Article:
EPS, ETF...WTF? 12 Common Acronyms Every Investor Should Know


If boring and confusing people with nebulous acronyms were a sport, the finance industry would be Usain Bolt, Roger Federer and Serena Williams rolled into one. Unfortunately, that’s not an excuse to plug our ears.

For one, not understanding what we’re signing up for is exactly how we end up paying unnecessarily high management fees, putting money into risky investment products or buying stocks that end up tanking. What we don’t know really can cost us.

That’s why understanding financial terms is vital to our success as investors. (Bonus: It also makes us sound smart.) Here are 12 basic acronyms to start.


Like a batting average in baseball, return on investment might be the most important stat in the game: How much money did we make per dollar invested?

Find out by subtracting the original investment from profits, then dividing by the original investment. For example, if we invested $1,000 (original investment) and later sold our shares for $1,300, our ROI is 30 percent. (For a more complete picture, consider how long it took to earn that profit, too, and any fees you paid. And don’t forget to figure in taxes.)


Earnings per share tells shareholders how profitable a company is by dividing its profits by the number of company shares. Generally speaking, a company with a high EPS, compared to past EPS or similar companies, is doing well.


Not to be confused with the Irish Republican Army, investments in our Individual Retirement Account can supercharge our retirement savings. In a Traditional IRA, our money is taxed only upon withdrawal; in a Roth IRA, we contribute post-tax dollars that grow tax-free and we’re not taxed when we withdraw them in retirement.


Certificates of Deposit are a low-risk investment that typically offers higher interest than what we’d earn from a regular bank account, but lower than what we could probably earn in the market. We also have to agree to lock in our money for a certain timeframe—usually three months to five years—or pay a penalty.


An exchange-traded fund is a stock, bond or commodity fund that typically tracks an index, like the S&P 500, though they can also focus on themes like health care or sustainable energy. Instead of investing in just one stock, leaving us vulnerable to market swings, ETFs expose us to hundreds at once, providing broad diversification.


Pronounced like reet, a real estate investment trust is like a mutual fund that invests in income-producing real estate, so we don’t have to put all of our eggs into one basket with a single property.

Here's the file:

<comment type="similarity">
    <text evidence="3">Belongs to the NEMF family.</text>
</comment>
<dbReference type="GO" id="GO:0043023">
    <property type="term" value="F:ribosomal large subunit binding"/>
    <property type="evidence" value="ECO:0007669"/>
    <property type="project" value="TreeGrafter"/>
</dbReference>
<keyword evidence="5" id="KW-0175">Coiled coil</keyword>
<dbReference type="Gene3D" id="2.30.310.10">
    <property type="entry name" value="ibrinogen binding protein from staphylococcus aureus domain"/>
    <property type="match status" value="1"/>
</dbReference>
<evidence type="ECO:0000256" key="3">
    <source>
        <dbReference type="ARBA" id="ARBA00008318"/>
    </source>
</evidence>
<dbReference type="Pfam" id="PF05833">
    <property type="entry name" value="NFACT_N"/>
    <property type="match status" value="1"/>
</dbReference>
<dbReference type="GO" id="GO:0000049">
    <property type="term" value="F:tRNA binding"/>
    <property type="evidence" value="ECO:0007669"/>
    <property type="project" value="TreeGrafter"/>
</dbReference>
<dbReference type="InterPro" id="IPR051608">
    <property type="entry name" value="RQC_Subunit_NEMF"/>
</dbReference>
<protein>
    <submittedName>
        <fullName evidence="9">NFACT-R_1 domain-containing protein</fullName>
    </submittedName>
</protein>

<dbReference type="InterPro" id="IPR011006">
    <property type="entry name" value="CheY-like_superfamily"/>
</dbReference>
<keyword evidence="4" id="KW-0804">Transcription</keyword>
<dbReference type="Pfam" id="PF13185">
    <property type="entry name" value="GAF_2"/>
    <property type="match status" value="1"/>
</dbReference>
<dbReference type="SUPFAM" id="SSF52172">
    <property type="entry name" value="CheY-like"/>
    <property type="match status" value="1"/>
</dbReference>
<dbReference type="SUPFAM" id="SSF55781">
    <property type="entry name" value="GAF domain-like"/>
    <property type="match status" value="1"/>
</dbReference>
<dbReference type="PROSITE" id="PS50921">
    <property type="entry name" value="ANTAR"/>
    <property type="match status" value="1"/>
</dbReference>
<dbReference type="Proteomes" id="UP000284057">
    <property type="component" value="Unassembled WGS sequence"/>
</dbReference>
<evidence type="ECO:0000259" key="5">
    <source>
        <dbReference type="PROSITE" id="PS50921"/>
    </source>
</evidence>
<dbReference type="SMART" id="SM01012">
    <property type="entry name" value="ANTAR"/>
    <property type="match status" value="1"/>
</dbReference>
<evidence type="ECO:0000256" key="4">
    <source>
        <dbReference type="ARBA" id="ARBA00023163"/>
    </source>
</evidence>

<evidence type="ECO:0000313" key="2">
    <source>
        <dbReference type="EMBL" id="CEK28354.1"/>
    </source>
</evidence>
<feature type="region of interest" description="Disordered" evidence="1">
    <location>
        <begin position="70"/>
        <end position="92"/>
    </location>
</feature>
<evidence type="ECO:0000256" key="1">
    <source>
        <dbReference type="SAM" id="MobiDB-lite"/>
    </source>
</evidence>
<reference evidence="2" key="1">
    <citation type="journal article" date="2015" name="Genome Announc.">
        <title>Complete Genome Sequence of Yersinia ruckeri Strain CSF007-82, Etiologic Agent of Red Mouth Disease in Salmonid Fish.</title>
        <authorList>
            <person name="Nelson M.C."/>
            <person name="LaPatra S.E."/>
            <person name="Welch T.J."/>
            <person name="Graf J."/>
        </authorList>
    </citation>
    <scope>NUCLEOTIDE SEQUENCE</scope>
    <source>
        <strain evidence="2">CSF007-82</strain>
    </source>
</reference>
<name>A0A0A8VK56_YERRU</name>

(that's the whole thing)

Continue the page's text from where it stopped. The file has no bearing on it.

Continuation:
The New York Stock Exchange is what we’re probably thinking about when we envision stressed-out traders yelling and waving paper in the air till the bell rings. Around since 1792, it’s located on Wall Street and is the world’s largest stock exchange. (And traders don’t really wave tickets around anymore—much of it is done electronically these days.)


The National Association of Securities Dealers Automated Quotations—see why we abbreviate?—can mean two things: First, it’s the world’s largest electronic stock change, best known for having lots of tech stocks like Apple and Microsoft.

It could also refer to the NASDAQ Composite Index—a price-weighted index of more than 3,000 companies—which is sometimes looked at for a broader view of how the economy is doing.


Salt-n-Pepa? Um, nope—it’s another double-meaning acronym that has nothing to do with hip hop. There’s the ratings agency, Standard & Poor’s, which assesses companies’ and government entities’ short- and long-term creditworthiness.

Or it could refer to the Standard & Poor’s 500 index, which tracks 500 big companies and is a favorite tool for analysts trying to understand how the U.S. market is performing.


The Dow Jones Industrial Average—a.k.a. the Dow—is another closely watched index and benchmark indicator of the U.S. economy’s health. It is composed of 30 important stocks, including companies like American Express and Coca-Cola.


The first time a company sells its shares to the general public—in an effort to raise money and expand the business—is known as an initial public offering. Because the stock price can’t be fixed in advance, IPOs can be high drama for everyone involved, from founders and early investors to the investment bankers who advise on how to value the company and how many shares to sell.


The Securities & Exchange Commission is the cop that polices Wall Street, making sure that people working in business and finance don’t defraud shareholders or cheat the market. Sometimes the FBI gets involved, à la “Wolf of Wall Street,” but they’re still fighting over who’s Batman and who’s sidekick Robin.